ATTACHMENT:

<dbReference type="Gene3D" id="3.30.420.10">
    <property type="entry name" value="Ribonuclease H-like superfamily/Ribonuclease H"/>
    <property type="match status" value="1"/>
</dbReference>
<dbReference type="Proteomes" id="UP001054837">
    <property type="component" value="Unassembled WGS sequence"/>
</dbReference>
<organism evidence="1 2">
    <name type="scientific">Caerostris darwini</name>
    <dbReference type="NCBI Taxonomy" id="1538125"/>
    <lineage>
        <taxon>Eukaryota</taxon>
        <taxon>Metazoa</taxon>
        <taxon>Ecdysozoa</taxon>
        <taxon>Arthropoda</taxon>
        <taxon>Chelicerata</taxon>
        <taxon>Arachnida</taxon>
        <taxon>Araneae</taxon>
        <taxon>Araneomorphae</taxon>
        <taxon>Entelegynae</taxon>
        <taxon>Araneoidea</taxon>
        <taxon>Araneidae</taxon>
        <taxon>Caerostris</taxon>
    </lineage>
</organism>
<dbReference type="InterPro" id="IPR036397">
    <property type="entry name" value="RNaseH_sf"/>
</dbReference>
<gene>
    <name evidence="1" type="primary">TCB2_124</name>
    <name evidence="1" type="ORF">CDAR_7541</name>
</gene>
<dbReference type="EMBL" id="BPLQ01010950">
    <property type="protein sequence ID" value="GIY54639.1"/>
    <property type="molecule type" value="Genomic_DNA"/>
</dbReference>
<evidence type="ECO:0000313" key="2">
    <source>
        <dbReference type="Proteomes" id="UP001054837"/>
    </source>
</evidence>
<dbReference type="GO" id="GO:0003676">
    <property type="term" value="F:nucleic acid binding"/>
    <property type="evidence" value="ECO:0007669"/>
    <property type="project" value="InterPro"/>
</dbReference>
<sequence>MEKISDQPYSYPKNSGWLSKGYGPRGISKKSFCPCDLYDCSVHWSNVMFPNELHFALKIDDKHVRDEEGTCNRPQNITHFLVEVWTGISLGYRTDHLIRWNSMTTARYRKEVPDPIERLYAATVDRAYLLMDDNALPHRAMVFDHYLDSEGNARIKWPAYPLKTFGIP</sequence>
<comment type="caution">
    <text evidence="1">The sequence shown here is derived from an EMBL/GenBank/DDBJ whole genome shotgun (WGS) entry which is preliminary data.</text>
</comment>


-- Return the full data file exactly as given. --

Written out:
<dbReference type="Gene3D" id="3.30.420.10">
    <property type="entry name" value="Ribonuclease H-like superfamily/Ribonuclease H"/>
    <property type="match status" value="1"/>
</dbReference>
<dbReference type="Proteomes" id="UP001054837">
    <property type="component" value="Unassembled WGS sequence"/>
</dbReference>
<organism evidence="1 2">
    <name type="scientific">Caerostris darwini</name>
    <dbReference type="NCBI Taxonomy" id="1538125"/>
    <lineage>
        <taxon>Eukaryota</taxon>
        <taxon>Metazoa</taxon>
        <taxon>Ecdysozoa</taxon>
        <taxon>Arthropoda</taxon>
        <taxon>Chelicerata</taxon>
        <taxon>Arachnida</taxon>
        <taxon>Araneae</taxon>
        <taxon>Araneomorphae</taxon>
        <taxon>Entelegynae</taxon>
        <taxon>Araneoidea</taxon>
        <taxon>Araneidae</taxon>
        <taxon>Caerostris</taxon>
    </lineage>
</organism>
<dbReference type="InterPro" id="IPR036397">
    <property type="entry name" value="RNaseH_sf"/>
</dbReference>
<gene>
    <name evidence="1" type="primary">TCB2_124</name>
    <name evidence="1" type="ORF">CDAR_7541</name>
</gene>
<dbReference type="EMBL" id="BPLQ01010950">
    <property type="protein sequence ID" value="GIY54639.1"/>
    <property type="molecule type" value="Genomic_DNA"/>
</dbReference>
<evidence type="ECO:0000313" key="2">
    <source>
        <dbReference type="Proteomes" id="UP001054837"/>
    </source>
</evidence>
<dbReference type="GO" id="GO:0003676">
    <property type="term" value="F:nucleic acid binding"/>
    <property type="evidence" value="ECO:0007669"/>
    <property type="project" value="InterPro"/>
</dbReference>
<sequence>MEKISDQPYSYPKNSGWLSKGYGPRGISKKSFCPCDLYDCSVHWSNVMFPNELHFALKIDDKHVRDEEGTCNRPQNITHFLVEVWTGISLGYRTDHLIRWNSMTTARYRKEVPDPIERLYAATVDRAYLLMDDNALPHRAMVFDHYLDSEGNARIKWPAYPLKTFGIP</sequence>
<comment type="caution">
    <text evidence="1">The sequence shown here is derived from an EMBL/GenBank/DDBJ whole genome shotgun (WGS) entry which is preliminary data.</text>
</comment>